Softening the Blows
Think about how much wear and tear your hip takes. The hip supports the weight of the upper body, absorb the impact of walking, running and other physical activities, and are even working when youre sitting. Essential to the strength of your hip is the cartilage surrounding it. It acts as a cushion between the femur, thighbone, and the socket of the hip. When cartilage in the hip begins to deteriorate, as with the result of injury, aging or other disorders like arthritis, intense pain and loss of functionality may result. This is the point on should consider either hip resurfacing or hip replacement. But what are the differences?
Without hip cartilage, the bones connecting the joints rub up against each other; its a little like the shocks in your car wearing out. Hip resurfacing and hip replacement help to counteract this. Since every impact to the hip can be severe and results often are very painful, a hip replacement or hip resurfacing can help reduce the pain. Hip pain is a hard condition to live with, especially if youre used to a more active lifestyle.
In milder cases, hip surgery may not be necessary; however, more advanced conditions require a more aggressive treatment, such as hip resurfacing or hip replacement.
If youre suffering from serious hip pain, there are two approaches your orthopedic surgeon will most likely recommend: hip resurfacing and full hip replacement. Since the decision to undergo either of these procedures is essential, your doctors advice is essential.
Before comparing the benefits and disadvantages of hip resurfacing and full hip replacement, though, you should know what exactly each one is. Heres a quick breakdown:
- Hip Resurfacing: Anatomically speaking, the end of the leg bone is a round ball, which fits into a corresponding space in the hip bone. Hip resurfacing surgery caps the ball with a metal prosthesis while preserving the bone. Because of technological advances, however, hip resurfacing is much less invasive than in years past, usually requiring only small incisions. Recovery takes a bit longer than other minimally invasive surgery, but most patients are able to walk unassisted after 2 to 3 weeks. A resurfaced hip joint can last up to 20 years without complication.
- Hip Replacement: Hip replacement is a more involved surgery. Where resurfacing only involves working with the existing ball of the bone, replacement entails replacing the damaged area with an artificial ball joint. An additional rod is also used to fuse the joint to your existing body structure. The goal is to remove problematic areas and replace them with a specially molded, artificial joint that will work more properly than the damaged original. As with resurfacing, recovery from this procedure is a bit of a process; in most cases, patients remain hospitalized for 4 to 6 days, but usually with the aid of physical therapy, crutches or a walker, patients recovering can start walking again within a few days of the surgery. Replaced joints typically last for up to 15 years.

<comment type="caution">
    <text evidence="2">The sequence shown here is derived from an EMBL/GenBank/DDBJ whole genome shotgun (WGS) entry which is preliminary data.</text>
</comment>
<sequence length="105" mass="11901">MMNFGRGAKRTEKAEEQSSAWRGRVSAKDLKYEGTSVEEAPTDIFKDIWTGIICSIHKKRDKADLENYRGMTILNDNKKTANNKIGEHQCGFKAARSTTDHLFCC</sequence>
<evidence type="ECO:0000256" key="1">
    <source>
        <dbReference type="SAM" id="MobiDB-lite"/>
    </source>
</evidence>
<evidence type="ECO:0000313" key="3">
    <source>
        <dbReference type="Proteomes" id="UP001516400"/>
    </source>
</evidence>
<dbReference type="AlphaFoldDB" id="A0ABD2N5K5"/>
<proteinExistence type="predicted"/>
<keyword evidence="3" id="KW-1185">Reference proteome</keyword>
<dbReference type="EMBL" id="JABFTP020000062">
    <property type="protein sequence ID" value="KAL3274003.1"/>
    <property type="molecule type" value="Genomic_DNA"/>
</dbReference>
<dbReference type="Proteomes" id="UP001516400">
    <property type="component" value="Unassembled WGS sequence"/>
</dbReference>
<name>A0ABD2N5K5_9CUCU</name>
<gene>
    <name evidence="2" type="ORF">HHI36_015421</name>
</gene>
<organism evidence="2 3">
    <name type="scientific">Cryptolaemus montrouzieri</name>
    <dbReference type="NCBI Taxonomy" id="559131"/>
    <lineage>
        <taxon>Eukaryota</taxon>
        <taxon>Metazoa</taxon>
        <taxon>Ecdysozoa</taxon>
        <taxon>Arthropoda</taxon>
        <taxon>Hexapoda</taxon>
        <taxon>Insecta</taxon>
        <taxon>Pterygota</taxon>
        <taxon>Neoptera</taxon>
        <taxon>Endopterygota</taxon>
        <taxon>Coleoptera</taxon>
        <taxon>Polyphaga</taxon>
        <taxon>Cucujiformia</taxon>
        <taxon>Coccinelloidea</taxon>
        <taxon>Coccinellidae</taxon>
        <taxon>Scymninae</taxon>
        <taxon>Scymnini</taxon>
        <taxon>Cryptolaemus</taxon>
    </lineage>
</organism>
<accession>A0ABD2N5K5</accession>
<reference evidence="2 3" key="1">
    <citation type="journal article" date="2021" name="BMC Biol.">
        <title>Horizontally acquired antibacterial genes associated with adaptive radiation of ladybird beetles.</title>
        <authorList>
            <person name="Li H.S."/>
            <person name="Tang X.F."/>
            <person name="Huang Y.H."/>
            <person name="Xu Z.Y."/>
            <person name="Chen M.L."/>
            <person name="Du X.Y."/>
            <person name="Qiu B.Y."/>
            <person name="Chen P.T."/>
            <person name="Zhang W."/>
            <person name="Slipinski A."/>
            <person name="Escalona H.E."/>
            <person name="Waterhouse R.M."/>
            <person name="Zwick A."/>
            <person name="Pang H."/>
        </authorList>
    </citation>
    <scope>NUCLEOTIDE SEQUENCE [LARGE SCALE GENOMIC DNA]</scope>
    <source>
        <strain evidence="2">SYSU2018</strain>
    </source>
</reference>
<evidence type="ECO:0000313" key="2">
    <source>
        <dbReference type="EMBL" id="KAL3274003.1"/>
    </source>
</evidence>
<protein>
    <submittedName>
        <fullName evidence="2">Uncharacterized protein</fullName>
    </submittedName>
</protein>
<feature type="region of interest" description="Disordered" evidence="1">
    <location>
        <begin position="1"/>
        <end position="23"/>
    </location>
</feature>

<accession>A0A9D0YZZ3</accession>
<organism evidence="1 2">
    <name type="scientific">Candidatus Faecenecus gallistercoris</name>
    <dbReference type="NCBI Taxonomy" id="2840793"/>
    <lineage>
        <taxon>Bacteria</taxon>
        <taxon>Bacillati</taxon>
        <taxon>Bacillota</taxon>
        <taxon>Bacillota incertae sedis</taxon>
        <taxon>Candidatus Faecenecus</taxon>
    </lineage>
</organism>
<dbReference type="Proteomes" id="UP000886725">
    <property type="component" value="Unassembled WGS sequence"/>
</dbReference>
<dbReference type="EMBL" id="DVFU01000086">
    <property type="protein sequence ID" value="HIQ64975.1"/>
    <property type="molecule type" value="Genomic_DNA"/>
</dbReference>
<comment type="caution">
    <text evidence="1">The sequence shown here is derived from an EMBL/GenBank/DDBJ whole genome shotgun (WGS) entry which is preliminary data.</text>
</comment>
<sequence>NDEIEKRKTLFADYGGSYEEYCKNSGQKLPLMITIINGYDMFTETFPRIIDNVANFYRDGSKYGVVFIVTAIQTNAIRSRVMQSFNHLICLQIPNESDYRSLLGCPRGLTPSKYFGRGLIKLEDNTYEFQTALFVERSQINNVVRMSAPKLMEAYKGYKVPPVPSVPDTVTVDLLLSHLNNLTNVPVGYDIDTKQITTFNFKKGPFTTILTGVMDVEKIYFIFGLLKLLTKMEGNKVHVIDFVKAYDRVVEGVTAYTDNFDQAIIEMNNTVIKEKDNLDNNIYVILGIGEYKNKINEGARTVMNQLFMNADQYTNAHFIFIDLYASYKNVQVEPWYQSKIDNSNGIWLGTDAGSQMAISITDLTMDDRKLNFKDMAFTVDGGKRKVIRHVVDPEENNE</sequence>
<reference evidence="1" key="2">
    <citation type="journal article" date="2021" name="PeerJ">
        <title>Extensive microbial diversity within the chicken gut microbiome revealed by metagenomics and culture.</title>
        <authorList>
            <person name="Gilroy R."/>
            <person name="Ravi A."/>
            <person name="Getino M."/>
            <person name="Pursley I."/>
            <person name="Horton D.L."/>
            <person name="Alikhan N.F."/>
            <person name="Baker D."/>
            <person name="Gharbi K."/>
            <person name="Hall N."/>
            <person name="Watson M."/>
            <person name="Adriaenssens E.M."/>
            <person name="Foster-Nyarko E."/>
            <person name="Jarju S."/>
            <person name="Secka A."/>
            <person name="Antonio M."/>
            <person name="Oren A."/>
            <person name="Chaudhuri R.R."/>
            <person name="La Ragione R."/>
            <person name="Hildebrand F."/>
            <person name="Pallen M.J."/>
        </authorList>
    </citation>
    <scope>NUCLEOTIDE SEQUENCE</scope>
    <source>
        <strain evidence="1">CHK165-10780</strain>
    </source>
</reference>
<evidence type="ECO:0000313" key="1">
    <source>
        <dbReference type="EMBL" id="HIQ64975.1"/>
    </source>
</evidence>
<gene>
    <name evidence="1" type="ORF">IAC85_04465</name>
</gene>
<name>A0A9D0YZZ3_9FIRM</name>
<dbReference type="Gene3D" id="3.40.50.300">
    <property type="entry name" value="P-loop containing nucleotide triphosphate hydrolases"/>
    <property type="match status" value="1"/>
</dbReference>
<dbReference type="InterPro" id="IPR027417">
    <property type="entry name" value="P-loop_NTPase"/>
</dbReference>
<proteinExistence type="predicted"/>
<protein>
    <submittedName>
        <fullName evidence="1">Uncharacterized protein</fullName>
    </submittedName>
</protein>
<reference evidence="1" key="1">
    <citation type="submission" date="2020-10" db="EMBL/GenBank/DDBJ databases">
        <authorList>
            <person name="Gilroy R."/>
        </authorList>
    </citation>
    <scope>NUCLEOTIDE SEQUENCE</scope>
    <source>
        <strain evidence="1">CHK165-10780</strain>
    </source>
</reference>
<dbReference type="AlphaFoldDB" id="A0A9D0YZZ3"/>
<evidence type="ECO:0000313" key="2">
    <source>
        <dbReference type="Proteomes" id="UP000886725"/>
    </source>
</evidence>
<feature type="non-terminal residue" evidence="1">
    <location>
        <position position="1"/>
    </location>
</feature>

But how do these procedures compare? Which way should you go? As with many questions in medicine, the answer is: it depends. When asked this in a medical advice column published by The New York Times, Dr. Patrick Meere, an orthopedic surgeon at New York University, noted that the indications for hip resurfacing have narrowed significantly over the past few years. He continues the ideal candidate would be a robust middle-aged man intent on returning to heavy-loading sports like running (see reference #3). Women can also be good candidates, of course, depending on the specific situation.
There are a number of conditions that are factors in hip resurfacing or replacement, including osteoarthritis (a cartilage disorder that leads to joint swelling), poor bone quality, and other certain bone conditions like severe osteonecrosis (death of bone tissue).
Since resurfacing relies on existing bone structures, the bones need to be in good shape. As such, orthopedic surgeons will usually recommend resurfacing or replacement for those under age 65 who want to continue active lifestyles. While complications can occur, recovery from hip resurfacing is typically faster than replacement. Evidence suggests a rate with a better range of motion from replacement.
A Sure Step Forward
When considering medical procedures, everything should be seriously considered. The biggest question to ask yourself is what kind of life do I want to lead? However, no matter what kind of lifestyle, living with chronic hip pain shouldnt be one of the options.
If youre feeling pain every time you walk, you have options to help treat it. Hip problems of this nature tend to be degenerative, worsening over time, so doing nothing is certainly a misstep.
To learn more about these procedures, as well as a number of other orthopedic solutions, talk to one of our Patient Care Managers at Onward Orthopedics. You can reach them at (800) 577-1693 today.
- Sonny, B. Hip Resurfacing. March 11, 2016. Accessed November 29, 2016. http://emedicine.medscape.com/article/1358168-overview.
- Arthritis and Hip Replacement Surgery. May 10, 2016. Accessed November 29, 2016. http://www.webmd.com/osteoarthritis/guide/hip-replacement-surgery#1.
- The New York Times. Hip Replacement vs. Hip Resurfacing. February 26, 2010. http://consults.blogs.nytimes.com/2010/02/26/hip-replacement-vs-hip-resurfacing/.